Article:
Nearly twenty episodes and four months later, it made sense. The D'Kay D'Razz situation was resolved in a few panels with minimal complications, but did involve her literally backbiting Martian Manhunter off-panel. The Outlaws' adventures were all virtual reality simulations echoing the circumstances the Justice League were dealing with, and Manhunter was left on the Watchtower to guard them in their suspended animation. J'Onn J'Onzz used his telepthy to speak clearly with Bizarro and help him deal with an especially cruel false family scenario. By this point there were a team of additional artists, and you can tell. There was also a team of bounty hunters, mercenraies, and assassins after the Outlaws, now that Wayne was no longer protecting them, and he was a real pal to leave J'Onn J'Onzz to get caught up in all that. He claimed to be proficient in 1,827 languages while playing punch face with KGBeast and looking too much like Piccolo. Artemis took out Merlyn, Codename: Assassin, and Lady Shiva, who surrendered. At chapter 33, J'Onn had fought Lobo, then they both teamed up with Bizarro to save the Watchtower from falling out of orbit, and Artemis had taken out some Medusa chick who turned out to be the main baddie? I'll be honest, by this point I was free-spinning the scroll like a The Price is Right money wheel. I justy stopped when I saw green, as you do, and there were blessedly fewer Robin appearances to interfere with that process. Things got very talky and metaphysical, the chapters seemed to short, and I'd say the art improved (collectively?) I think Batman and/or Red Hood learned the error of their ways, even though they're supposed to be the heroes rather than the recidivists?

Episode 53 had another green blip. Artemis was being imprisoned and tortured. Red Hood got help from Martian Manhunter to get into the place where she was being held, under stipulation that J'Onn would have no further involvement without proof of criminal involvement, and that Bruce wouldn't get word of it. There was a sequence where you had to turn your phone sideways for an Oldboy hallway fight. Artemis got a Green Lantern power ring. There's a fakeout where Jason and Artemis appeared to get married, but it was actually Dick Grayson and Barbara Gordon. So the writer got a treat for spending three years of his life on a story that can never be collected in print and is certainly out of continuity. Oh hey, Caitlin from the date catches the bouquet, so finally a callback to all that.

In my frustration, my critique will be a reductive "this sucks." Not only do I hate all the scrolling, but it is actively detrimental to the storytelling. Every episode has sequences where you're just rolling past scenery of negative space. I think it might be a bid to control narrative time and mood, but it mostly feels like thumb isometrics. You can tell the artists are used to doing digital pin-ups, as they struggle with basic visual storytelling, and everyone is posed like Colorforms on vague backgrounds that they don't seem to inhabit. Without a break point like the turn of a page, unheralded flashbacks and dream sequences are jarring and utterly disorienting to the point where I thought I might have clicked on the wrong chapter, except "oh, right" I was still in the same chapter when things went pear-shaped. Money may have technically changed hands, but this is still fanfic in terms of craft on display. The story ended on 8/27/23, and is primarily credited to Patrick R. Young and Nico Bascuñan. You can read it for yourself here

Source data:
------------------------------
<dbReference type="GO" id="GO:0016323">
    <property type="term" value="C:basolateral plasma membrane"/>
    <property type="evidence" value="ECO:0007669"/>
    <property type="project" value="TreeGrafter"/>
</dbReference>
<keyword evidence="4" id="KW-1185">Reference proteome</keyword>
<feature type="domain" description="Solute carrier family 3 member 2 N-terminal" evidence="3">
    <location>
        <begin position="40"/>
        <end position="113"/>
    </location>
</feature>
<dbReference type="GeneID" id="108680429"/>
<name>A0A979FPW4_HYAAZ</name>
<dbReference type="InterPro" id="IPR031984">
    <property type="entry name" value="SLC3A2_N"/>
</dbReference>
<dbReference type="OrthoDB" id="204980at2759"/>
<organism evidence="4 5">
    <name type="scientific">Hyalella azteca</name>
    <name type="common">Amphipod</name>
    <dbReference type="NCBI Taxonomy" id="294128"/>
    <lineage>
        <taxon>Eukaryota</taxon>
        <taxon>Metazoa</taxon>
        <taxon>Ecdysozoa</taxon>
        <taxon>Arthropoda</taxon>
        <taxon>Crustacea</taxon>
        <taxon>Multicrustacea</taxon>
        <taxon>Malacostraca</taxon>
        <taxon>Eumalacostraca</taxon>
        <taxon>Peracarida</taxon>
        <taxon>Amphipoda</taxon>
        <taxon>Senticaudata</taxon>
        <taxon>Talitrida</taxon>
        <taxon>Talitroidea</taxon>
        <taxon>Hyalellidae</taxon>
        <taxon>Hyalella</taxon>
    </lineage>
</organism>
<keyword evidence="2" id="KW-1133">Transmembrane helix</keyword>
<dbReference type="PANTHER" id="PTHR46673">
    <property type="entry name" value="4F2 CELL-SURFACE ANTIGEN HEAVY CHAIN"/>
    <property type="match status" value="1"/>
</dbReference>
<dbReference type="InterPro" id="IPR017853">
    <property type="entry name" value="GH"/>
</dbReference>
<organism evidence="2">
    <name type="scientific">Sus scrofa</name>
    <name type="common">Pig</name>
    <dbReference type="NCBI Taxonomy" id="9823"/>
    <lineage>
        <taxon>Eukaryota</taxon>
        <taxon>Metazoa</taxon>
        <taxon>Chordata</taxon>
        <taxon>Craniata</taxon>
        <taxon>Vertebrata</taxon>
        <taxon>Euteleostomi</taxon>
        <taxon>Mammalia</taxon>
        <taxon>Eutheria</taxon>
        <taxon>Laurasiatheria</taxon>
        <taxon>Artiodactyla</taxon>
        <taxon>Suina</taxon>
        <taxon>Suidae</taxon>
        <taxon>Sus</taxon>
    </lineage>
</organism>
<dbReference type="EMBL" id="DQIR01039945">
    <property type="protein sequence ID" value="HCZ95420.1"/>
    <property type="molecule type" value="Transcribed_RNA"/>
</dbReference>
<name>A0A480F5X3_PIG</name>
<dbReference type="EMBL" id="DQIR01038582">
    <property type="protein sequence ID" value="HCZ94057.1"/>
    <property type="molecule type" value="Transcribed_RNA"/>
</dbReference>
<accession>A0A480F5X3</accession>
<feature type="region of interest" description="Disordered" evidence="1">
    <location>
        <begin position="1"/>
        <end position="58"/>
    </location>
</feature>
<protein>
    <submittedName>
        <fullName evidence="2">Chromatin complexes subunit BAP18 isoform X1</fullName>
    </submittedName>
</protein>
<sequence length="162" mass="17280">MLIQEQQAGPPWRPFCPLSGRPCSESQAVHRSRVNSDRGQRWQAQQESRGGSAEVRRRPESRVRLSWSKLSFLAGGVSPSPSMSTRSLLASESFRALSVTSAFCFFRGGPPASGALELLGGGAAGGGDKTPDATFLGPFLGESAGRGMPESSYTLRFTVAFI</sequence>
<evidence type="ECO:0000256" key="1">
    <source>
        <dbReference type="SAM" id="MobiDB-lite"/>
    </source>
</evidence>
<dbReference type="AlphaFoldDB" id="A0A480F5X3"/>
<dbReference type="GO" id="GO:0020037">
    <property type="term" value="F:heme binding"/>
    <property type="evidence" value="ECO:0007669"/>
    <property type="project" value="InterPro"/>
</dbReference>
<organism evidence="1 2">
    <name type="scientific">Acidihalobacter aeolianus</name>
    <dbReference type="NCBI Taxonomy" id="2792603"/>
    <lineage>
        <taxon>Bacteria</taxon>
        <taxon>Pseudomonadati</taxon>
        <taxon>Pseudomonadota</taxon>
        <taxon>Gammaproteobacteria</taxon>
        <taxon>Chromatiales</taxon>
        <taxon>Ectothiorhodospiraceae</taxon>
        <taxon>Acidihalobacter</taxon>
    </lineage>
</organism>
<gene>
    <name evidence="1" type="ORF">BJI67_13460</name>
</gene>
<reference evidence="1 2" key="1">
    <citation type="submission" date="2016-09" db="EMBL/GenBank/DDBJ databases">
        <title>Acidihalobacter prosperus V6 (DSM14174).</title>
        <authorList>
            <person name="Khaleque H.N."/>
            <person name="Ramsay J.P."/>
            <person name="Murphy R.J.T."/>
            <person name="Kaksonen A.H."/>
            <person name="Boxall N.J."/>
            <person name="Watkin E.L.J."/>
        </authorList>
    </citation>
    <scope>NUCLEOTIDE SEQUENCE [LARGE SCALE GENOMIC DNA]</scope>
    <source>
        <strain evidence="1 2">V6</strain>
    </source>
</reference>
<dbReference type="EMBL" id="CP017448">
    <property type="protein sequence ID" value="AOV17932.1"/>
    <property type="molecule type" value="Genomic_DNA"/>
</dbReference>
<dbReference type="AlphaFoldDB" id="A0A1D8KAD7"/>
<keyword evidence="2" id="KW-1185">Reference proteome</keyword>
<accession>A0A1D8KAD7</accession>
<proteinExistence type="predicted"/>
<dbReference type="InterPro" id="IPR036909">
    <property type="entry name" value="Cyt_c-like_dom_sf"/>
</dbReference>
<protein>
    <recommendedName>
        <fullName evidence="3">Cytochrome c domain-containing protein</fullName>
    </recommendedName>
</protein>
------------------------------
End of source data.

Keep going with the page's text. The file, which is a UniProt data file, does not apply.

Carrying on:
Monday, October 16, 2023

Brightest Day #19 (Early April, 2011)

The White Lantern had Deadman "kill" Hawkman and Hawkperson (Girl? Woman? I'm not checking her then-current status.) When questioned, the Life Entity explained, "It is part of the plan... The plan to stop Earth from turning against humanity... The world has slowly been poisoned for centuries by mankind, but Nekron's attack heightened the contamination of Earth's life-web-- it's very soul. Soon this corruption will rise in the form of a dark avatar and it will seek out the forest I created... It holds the key to Earth's salvation. The twelve I gave life to each plays a role in saving the soul of your homeworld. Some have already prevented further destruction to it and given us more time... while others are ultimately more significant to my purpose. Arthur Curry, Ronald Raymond, J'Onn J'Onzz, and Carter and Shiera Hall are unique. I put them on a journey to overcome what held them back in life... And that in turn purified their life force... Their life force must be purified-- because their essence is essential in saving Earth's Soul. If the forest falls to the dark avatar, the new champion of this world will never rise-- and Earth will die. This world is too valuable to the future to allow that to happen."